Some other names for this species:
Bynoe’s Prickly Gecko
Alice Springs, Northern Territory, Australia—February 4, 2003
My wife Monica and I were driving down a dirt track with our new-found Australian friends Martin Cohen and Julia Cooper chatting about the local herps. Martin said "the most common gecko around here is Bynoe's Gecko you'll find a few under every piece of tin you come across." Just then we drove past a few discarded pieces of tin... you can guess the rest.
Martin and Julia now run Wild About Australia, so others can benefit from their wildlife expertise as I did.
Here is a complete list of the reptiles and frogs I saw on this trip to Australia.
Kalbarri, Western Australia, Australia—November 9, 2005
This bumpy little gecko was extremely common around Australia's west coast also. It was probably the most numerous reptile I saw there, though the Shingleback
gave it competition in this category. This one was lurking under a rock in an undeveloped area just across the street from the Kalbarri Palm Resort
, where we were staying.
Here is a complete list of the reptiles and frogs I saw on this trip to Western Australia.
Kalbarri National Park, Western Australia, Australia—November 10, 2005
Bynoe's Gecko is widespread in Australia. Some researchers believe that it's really a complex of related species, but further studies would be needed to untangle the taxonomic situation. This one was under a flat rock near the Nature's Window formation in Kalbarri National Park.
Denham, Western Australia, Australia—November 12, 2005
This is a tiny baby, with a total length of perhaps an inch and a half. It was under a board at the makeshift golf course on the outskirts of Denham. Many boards were scattered about here, and most of them harbored Bynoe's Geckos. I also found one other type of gecko sharing the same type of accommodations, a Variegated Dtella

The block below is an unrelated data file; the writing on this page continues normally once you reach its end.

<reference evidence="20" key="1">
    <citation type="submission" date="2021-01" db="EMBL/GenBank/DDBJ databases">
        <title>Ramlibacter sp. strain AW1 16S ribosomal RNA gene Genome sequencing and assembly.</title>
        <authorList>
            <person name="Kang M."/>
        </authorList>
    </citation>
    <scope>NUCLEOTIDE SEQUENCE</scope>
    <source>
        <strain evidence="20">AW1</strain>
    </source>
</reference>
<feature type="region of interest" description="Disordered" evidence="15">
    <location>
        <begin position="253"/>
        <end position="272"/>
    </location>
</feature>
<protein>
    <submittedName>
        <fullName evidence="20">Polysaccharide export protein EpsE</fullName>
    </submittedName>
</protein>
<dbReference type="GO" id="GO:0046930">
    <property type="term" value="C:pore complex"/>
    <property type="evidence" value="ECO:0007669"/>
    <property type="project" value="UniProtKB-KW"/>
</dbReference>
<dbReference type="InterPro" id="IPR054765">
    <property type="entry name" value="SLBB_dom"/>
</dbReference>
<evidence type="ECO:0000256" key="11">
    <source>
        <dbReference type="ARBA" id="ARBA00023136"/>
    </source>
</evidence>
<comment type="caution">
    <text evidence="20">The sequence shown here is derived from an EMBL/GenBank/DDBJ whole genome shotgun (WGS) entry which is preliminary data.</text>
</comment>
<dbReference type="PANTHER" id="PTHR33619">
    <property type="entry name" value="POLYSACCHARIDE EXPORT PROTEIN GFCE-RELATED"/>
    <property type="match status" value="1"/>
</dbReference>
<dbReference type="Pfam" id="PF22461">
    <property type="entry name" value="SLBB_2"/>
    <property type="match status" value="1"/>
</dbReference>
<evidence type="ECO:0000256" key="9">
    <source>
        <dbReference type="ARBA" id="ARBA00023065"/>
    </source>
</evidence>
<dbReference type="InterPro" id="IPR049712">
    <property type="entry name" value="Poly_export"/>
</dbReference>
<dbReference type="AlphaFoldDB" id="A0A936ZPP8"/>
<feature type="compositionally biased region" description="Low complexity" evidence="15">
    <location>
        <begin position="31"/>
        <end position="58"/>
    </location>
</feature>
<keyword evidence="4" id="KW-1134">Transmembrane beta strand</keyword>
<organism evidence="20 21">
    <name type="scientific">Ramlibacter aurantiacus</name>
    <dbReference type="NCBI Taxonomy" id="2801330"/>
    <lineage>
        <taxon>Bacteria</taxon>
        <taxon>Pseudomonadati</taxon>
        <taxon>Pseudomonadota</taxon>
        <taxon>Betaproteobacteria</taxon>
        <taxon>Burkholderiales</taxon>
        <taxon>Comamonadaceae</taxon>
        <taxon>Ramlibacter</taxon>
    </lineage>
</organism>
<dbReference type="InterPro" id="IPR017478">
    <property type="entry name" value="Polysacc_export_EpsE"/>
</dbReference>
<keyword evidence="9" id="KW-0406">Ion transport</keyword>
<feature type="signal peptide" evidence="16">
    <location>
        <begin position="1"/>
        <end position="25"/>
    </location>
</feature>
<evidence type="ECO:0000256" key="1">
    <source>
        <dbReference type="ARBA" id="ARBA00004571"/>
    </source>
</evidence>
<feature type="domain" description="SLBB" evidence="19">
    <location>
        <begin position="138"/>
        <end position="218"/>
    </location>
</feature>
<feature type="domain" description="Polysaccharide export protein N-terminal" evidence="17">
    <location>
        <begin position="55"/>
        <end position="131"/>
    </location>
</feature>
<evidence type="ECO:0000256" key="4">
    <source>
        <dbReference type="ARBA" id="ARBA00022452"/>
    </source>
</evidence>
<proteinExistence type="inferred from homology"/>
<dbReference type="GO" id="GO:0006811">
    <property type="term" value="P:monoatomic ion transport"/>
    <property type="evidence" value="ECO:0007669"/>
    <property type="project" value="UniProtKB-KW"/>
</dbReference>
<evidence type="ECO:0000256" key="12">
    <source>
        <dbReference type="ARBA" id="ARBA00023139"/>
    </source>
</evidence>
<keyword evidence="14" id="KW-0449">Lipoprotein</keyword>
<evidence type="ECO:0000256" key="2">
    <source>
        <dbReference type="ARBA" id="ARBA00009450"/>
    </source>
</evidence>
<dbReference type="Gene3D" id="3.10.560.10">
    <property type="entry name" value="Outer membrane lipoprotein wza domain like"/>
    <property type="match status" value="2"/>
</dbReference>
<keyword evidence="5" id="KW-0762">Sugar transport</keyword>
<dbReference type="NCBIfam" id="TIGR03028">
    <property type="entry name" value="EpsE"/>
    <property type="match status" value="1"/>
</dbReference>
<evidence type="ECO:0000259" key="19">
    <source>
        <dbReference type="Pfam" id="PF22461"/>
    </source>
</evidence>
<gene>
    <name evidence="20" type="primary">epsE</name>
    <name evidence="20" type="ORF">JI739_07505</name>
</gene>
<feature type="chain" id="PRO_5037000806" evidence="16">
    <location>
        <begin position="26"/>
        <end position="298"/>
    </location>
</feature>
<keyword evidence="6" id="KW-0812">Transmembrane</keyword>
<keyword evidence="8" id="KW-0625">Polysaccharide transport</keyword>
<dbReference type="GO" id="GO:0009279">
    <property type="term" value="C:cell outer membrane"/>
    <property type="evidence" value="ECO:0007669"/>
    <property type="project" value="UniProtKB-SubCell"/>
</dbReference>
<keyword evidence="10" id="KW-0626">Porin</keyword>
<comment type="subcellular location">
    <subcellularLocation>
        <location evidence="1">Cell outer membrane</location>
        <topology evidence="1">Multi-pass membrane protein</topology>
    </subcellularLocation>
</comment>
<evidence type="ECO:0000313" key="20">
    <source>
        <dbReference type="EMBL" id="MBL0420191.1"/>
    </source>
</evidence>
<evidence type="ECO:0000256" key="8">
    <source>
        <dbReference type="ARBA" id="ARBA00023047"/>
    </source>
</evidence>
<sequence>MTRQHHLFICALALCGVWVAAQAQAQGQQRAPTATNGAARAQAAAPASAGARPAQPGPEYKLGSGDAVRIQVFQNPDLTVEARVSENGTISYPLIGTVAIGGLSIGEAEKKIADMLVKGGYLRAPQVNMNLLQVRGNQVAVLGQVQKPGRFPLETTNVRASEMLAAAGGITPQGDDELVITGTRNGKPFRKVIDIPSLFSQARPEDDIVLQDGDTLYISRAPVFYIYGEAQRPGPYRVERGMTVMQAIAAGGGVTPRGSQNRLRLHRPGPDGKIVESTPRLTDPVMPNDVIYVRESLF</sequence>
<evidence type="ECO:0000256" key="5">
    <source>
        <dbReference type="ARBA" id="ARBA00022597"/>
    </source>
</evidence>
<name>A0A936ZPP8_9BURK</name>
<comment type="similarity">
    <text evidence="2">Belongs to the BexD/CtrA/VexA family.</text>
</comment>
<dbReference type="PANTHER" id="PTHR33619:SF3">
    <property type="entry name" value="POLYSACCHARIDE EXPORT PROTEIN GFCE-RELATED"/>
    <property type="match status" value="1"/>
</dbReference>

Peron Peninsula, Shark Bay World Heritage Area, Western Australia, Australia—November 23, 2009
Most of the Bynoes Geckos Ive seen were under boards or rocks or sheets of tin during the day, and I had developed the impression that they were diurnal. Not so! Here is one of the few that my sister Mary and I found on the road at night on this trip.
Ive written up an account of this three-week trip to Australia here.
East MacDonnell Ranges, Northern Territory, Australia—October 7, 2015
East of Alice Springs I was out snake- and gecko-hunting at night and found this very young lizard. It moved much more quickly than the other species
of road geckos in the area, sprinting from place to place while the others only jogged or walked. I don't know what the deal is with this crazy splayed position; this is the only moment where it stayed in place long enough for me to get a photo.
Namatjira Drive, West MacDonnell National Park, Northern Territory, Australia—October 13, 2015
This one was also a youngster, and sprinted from place to place on the road. But at least it stopped in a normal position.
Wilkawillina Gorge, Flinders Ranges National Park, South Australia, Australia—October 20, 2015
I had been chasing a skink
around when it scurried under a small log. When I lifted the log, the skink shot out to another nearby object under which to hide, and this gecko looked up at me in surprise that its cover had been blown.